Police in China have busted an alleged online gambling operation built on the EOS blockchain network. The police arrested the developers behind the illegal platform and seized over $3.8 million in EOS and BTC.
Police in Yancheg city, Jiangsu province, have been investigating the operation since it came to their attention in October 2020, according to a report on Toutiao. In the month that followed, the police department reportedly analyzed 27 million transactions. From this, they gathered 26 smart contract addresses they associated with the gambling platform, known as Biggame. According to the police report, the operators used these addresses for the betting and prize distribution.
In December 2020, the Yancheng police conducted raids in Guangzhou, Suzhou, Shanghai and other major cities in which the operators of Biggame resided. They arrested 15 suspects whom they believe were deeply involved in the illegal outfit.
The police also managed to seize and confiscate EOS and BTC digital currencies worth $3.8 million. They claimed that since it was founded in June 2018, the gambling platform had brought in over $10 million for the operators. The police also revealed that this was the first case in which criminals had used smart contracts to operate an online gambling business in China.
For the Yancheng city police, this isn’t the first digital currency bust. The unit was also responsible for an operation that busted one of the biggest scams in the industry—PlusToken. In November, the police unit seized 194,775 BTC, 833,083 Ether, 27.6 million EOS and other digital currencies, cumulatively worth $4.2 billion. A Jiangsu court ruled that the digital currencies would be sold and the proceeds remitted to the national treasury.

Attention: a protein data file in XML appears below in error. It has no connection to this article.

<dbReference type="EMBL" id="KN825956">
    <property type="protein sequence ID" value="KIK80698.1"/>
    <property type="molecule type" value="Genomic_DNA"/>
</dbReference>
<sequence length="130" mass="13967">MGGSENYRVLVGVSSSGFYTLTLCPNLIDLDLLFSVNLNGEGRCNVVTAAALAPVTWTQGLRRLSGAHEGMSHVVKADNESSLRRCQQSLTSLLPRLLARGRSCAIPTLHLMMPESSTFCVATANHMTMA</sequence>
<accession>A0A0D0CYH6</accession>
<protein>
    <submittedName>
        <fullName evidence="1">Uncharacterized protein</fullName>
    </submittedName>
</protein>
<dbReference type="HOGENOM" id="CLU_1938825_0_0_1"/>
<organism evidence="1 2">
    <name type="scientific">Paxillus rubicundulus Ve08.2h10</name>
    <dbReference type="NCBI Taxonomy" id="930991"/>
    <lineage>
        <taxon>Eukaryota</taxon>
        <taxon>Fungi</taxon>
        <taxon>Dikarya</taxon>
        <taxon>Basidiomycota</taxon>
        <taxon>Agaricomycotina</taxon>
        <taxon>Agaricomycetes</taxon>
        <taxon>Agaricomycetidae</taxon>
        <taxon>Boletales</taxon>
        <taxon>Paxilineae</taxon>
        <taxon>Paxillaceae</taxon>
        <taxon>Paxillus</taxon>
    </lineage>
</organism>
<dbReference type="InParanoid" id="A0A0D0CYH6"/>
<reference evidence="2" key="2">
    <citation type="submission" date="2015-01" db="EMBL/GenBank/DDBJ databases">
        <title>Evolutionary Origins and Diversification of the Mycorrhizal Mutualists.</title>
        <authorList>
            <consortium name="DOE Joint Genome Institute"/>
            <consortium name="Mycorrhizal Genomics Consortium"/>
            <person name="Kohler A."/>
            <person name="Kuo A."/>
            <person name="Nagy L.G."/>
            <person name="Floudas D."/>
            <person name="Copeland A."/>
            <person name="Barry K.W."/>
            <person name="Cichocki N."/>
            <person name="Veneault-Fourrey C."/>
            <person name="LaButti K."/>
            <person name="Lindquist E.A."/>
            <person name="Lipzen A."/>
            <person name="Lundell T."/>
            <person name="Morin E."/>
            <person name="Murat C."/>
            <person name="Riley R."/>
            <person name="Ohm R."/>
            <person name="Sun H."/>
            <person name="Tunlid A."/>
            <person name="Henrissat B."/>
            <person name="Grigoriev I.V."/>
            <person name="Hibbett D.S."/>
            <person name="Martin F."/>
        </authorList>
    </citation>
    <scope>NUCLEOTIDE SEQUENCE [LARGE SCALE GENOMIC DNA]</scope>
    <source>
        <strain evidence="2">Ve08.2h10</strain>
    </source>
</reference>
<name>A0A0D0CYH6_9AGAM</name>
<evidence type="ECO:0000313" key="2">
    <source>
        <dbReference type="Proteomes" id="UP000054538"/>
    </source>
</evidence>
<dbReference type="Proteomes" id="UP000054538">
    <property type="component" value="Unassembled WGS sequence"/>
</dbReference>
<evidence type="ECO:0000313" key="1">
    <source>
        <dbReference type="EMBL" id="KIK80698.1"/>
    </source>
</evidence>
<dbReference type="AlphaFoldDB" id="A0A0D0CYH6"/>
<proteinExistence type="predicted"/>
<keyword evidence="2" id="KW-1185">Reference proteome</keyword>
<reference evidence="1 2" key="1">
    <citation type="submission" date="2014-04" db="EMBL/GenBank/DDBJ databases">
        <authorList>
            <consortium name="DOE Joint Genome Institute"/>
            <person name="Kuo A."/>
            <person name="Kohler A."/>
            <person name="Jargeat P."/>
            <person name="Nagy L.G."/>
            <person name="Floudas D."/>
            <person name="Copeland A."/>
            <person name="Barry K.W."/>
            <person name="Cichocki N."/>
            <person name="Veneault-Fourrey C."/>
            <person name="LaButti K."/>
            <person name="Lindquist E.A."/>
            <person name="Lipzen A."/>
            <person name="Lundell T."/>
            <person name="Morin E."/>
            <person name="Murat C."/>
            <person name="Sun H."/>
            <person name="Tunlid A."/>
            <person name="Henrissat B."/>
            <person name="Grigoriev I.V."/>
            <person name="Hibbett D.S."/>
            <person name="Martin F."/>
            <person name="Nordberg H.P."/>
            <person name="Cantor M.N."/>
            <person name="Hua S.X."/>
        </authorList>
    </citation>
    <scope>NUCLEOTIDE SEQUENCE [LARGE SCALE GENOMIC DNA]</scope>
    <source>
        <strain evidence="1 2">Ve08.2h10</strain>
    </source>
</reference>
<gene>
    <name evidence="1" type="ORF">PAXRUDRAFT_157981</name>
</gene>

The latest EOS-based illegal gambling app is yet another digital currency channel Chinese citizens have been using to access online gambling, a sector that the government has banned for several years now. Yet, despite the ban, thousands of Chinese citizens have been relying on shady and illegal platforms to gamble. The emergence of digital currencies has fueled this illegal activity, with billions of dollars’ worth of illegal proceeds exchanging hands every month.
As per official data from China’s Ministry of Culture and Tourism, the Chinese government had arrested 60,000 gambling suspects and busted 1,400 illegal gambling sites in the first nine months of 2020.
China’s central bank, on its part, is building and testing a digital yuan. If it becomes widely used, the CBDC could become a very effective tool in monitoring such illegal activity, as it will be private, not anonymous.
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